Europeans agree to cap wholesale gas prices
EU member states on Monday approved a deal after tough negotiations that opens up a temporary mechanism to cap wholesale gas prices, bulk gas purchases and other emergency measures to boost renewables.
Adopted by Europe’s energy ministers, the system aims to block transactions in wholesale gas markets that exceed certain thresholds and thus prevent any price increases that would affect companies and consumers.
The aim is not to structurally lower prices, but to “work like an airbag for a car, to protect us in the event of an accident”, i.e. an exceptional increase in prices, insisted Belgian Minister Tinne Van der Straeten.
With strict conditions, this system is “realistic and effective”, says Josef Sikela, the minister of the Czech Republic, whose country holds the EU presidency.
The mechanism will take effect on February 15 for at least one year. In practice, the TTF, which acts as a reference for a large part of gas, will be automatically triggered as soon as the price of the monthly contract (for delivery in the next month) reaches 180 euros/megawatt-hour for three consecutive days. Operations in Europe.
But with the strict condition that it is also at least 35 euros higher than the average international price of liquefied natural gas (LNG), to prevent LNG suppliers from leaving Europe to make Asian customers pay for their gas at more attractive prices.
The monthly contract was trading around €110/MWh there on Monday after briefly rising to around €300 in August.
– “Not a miracle solution” –
Once the mechanism is activated, futures contracts transactions on TTF will be restricted for 20 days as well as on other trading platforms, but not over-the-counter (outside regulated markets).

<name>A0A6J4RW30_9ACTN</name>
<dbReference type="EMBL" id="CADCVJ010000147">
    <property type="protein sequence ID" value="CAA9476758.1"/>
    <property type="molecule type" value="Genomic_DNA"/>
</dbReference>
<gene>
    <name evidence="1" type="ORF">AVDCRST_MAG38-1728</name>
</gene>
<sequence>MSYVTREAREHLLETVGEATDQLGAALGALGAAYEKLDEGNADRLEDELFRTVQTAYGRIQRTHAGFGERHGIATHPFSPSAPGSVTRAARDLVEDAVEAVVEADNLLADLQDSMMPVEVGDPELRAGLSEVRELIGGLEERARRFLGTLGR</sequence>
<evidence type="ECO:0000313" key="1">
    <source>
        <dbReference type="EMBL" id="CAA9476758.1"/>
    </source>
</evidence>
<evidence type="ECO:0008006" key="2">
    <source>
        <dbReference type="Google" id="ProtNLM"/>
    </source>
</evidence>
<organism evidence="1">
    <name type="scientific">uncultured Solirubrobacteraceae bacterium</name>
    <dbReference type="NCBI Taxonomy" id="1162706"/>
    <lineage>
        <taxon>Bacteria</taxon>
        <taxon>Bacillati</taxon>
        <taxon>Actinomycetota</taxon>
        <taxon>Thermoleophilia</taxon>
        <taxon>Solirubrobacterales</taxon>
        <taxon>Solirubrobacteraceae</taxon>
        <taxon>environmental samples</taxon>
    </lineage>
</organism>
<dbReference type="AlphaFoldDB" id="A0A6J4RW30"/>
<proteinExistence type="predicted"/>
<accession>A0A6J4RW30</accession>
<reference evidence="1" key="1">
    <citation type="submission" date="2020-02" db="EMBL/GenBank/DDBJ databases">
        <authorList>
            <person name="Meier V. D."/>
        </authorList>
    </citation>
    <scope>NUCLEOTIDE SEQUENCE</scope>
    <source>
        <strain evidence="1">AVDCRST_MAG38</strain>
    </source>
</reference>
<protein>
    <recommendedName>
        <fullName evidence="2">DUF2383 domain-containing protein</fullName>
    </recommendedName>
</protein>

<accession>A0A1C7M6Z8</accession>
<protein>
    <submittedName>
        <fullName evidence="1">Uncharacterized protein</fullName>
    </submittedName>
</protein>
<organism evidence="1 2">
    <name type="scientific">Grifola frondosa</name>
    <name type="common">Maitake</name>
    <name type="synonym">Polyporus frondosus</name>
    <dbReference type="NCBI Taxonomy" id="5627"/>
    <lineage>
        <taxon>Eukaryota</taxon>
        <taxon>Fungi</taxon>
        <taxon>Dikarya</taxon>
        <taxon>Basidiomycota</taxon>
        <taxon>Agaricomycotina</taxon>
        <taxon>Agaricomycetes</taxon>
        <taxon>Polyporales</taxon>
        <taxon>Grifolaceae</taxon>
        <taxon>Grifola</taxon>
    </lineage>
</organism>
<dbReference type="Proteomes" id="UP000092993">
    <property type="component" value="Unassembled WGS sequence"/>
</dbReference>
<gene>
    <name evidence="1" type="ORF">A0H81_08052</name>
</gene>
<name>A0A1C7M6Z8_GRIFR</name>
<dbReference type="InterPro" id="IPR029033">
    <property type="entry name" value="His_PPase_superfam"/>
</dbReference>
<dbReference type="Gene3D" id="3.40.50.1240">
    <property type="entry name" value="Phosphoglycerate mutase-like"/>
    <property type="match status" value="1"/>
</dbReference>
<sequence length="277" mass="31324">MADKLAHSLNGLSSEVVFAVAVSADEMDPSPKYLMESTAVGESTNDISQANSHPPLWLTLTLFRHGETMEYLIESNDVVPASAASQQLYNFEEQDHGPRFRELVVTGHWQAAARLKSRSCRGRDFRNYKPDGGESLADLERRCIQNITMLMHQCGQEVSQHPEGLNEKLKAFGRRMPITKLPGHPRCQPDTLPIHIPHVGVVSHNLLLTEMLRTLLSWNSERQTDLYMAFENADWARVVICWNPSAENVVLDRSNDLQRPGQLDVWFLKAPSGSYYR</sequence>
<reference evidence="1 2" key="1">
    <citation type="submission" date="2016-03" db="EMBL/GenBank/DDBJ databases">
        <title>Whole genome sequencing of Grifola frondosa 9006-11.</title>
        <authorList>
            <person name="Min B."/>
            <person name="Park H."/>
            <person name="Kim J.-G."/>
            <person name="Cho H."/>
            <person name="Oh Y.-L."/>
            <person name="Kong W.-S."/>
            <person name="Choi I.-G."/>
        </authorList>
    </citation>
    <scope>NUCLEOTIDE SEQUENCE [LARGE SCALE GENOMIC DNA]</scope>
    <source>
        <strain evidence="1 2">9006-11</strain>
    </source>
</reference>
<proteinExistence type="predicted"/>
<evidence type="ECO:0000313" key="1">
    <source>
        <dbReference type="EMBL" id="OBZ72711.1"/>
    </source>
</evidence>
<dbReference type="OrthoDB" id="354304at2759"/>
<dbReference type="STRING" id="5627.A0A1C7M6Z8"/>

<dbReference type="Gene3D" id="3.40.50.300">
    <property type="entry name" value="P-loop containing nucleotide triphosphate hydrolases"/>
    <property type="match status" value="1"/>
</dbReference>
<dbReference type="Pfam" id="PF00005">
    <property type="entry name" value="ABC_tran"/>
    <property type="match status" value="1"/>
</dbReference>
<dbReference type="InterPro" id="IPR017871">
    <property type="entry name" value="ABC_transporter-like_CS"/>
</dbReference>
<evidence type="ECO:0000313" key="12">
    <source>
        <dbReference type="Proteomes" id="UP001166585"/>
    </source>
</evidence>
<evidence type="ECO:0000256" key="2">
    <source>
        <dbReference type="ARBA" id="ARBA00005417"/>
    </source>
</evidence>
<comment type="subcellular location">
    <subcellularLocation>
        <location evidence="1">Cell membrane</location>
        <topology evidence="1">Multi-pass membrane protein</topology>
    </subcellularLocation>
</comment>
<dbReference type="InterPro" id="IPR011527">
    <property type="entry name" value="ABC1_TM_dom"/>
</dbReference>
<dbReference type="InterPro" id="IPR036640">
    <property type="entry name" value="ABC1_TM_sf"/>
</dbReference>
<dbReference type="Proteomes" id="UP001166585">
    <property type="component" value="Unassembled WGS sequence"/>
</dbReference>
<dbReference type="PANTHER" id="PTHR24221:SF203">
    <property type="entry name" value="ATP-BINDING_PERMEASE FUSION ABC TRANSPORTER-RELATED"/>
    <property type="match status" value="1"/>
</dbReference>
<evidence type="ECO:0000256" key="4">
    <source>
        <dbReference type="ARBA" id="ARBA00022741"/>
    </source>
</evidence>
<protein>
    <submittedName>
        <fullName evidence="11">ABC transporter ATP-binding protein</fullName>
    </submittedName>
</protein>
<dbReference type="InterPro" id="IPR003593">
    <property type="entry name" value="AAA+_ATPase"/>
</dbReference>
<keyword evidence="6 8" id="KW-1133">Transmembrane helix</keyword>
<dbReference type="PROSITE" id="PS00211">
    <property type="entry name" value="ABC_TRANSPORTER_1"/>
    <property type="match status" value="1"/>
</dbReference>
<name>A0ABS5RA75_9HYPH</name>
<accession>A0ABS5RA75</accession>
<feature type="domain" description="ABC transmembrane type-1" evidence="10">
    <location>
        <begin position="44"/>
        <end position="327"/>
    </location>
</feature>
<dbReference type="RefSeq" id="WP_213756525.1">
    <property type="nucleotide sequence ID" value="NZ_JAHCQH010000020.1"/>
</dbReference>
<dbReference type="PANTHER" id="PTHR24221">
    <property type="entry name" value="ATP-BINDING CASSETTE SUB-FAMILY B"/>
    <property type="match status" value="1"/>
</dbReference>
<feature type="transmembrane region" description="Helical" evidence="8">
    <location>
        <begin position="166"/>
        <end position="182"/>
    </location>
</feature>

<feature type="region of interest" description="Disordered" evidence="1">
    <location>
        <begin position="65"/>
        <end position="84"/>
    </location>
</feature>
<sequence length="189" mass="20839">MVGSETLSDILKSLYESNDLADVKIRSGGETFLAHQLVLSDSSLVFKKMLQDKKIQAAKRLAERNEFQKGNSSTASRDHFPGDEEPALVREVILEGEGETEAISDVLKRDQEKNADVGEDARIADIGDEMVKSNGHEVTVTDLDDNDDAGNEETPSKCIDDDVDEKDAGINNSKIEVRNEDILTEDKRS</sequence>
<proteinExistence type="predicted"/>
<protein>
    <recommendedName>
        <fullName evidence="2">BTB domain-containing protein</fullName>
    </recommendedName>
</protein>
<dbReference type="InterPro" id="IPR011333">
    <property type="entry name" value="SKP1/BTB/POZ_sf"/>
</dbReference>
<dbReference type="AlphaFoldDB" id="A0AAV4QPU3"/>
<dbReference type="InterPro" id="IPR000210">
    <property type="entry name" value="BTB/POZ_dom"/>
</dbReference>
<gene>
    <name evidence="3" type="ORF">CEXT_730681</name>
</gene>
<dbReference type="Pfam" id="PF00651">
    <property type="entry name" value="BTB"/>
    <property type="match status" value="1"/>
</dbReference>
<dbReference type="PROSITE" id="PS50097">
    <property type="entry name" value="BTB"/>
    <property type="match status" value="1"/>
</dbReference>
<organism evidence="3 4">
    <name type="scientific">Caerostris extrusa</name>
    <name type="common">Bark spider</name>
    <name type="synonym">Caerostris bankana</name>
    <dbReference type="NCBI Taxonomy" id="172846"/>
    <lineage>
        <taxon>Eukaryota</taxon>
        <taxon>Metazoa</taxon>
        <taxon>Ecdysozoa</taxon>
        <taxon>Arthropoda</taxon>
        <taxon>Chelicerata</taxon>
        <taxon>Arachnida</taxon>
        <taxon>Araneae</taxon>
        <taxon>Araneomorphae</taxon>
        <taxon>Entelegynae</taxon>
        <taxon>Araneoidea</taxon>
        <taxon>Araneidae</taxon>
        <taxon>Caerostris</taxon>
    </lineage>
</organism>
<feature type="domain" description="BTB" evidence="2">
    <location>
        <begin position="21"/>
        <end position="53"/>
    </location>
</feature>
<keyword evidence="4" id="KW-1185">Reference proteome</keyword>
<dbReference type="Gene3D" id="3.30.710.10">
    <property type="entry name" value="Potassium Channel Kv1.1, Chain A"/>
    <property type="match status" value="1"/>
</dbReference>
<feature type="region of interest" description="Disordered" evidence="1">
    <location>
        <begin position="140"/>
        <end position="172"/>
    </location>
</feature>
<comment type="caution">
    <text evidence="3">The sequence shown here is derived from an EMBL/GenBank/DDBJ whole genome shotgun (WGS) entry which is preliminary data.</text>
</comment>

These contracts cannot then be taken outside the framework of the “dynamic ceiling” corresponding to the international reference price of LNG (calculated on the basis of a basket of world prices) plus 35 euros – a variable ceiling that allows to ensure that it remains an attractive market for Europe. compared to prices offered by suppliers in Asia.
The mechanism will be automatically canceled when the monthly TTF contract price falls below €180 or the EU declares an emergency for EU supplies. And the mechanism as a whole can be suspended by the Commission if there are “risks to gas supply, financial stability or gas flows within the EU”.
The agreement “provides guarantees to protect our security of gas supply and the financial stability of market players,” French Energy Transition Minister Agnes Pannier-Runacher said.
Simone Tagliapietra, an expert at the Bruegel Institute, notes that “Given the security measures, the real impact is hard to say. This is not a miracle solution: Europeans should focus on real solutions: reducing their demand and the green transition.”
As the Europeans tried to cut off Russian gas, Moscow immediately condemned the decision as “unacceptable”.
– Group gas purchase –
The commission had originally proposed capping some gas contracts after they exceeded the 275 euro/MW threshold for two weeks in a row, factors that, among other conditions, never materialized even at the peak of the surge last August.
A number of states (Spain, Poland, Greece, Italy, etc.) called for a relaxation of the activation conditions. On the contrary, other states that did not want to intervene (Germany, Holland, etc.) demanded drastic “protective measures” in order not to threaten supplies.
Although the Twenty-Seven, eager to present a united front, sought unanimity, Berlin finally compromised: “We have enough tools to use this mechanism intelligently and purposefully,” judged Minister German Robert Habeck.
The revealed agreement allows for the ratification of two more emergency texts, which are already the subject of an agreement between the States, but whose official adoption remains dependent on the decision to limit gas prices.
The first involves the group purchase of gas in which consortia of companies will participate in order to obtain better prices together, and a solidarity mechanism that automatically ensures the energy supply of countries threatened by shortages.
Second, it simplifies permit procedures for one year for renewable energy infrastructures (solar and heat pumps).
The Commission will also propose a structural reform aimed at decoupling Europe’s electricity market from gas prices in early 2023.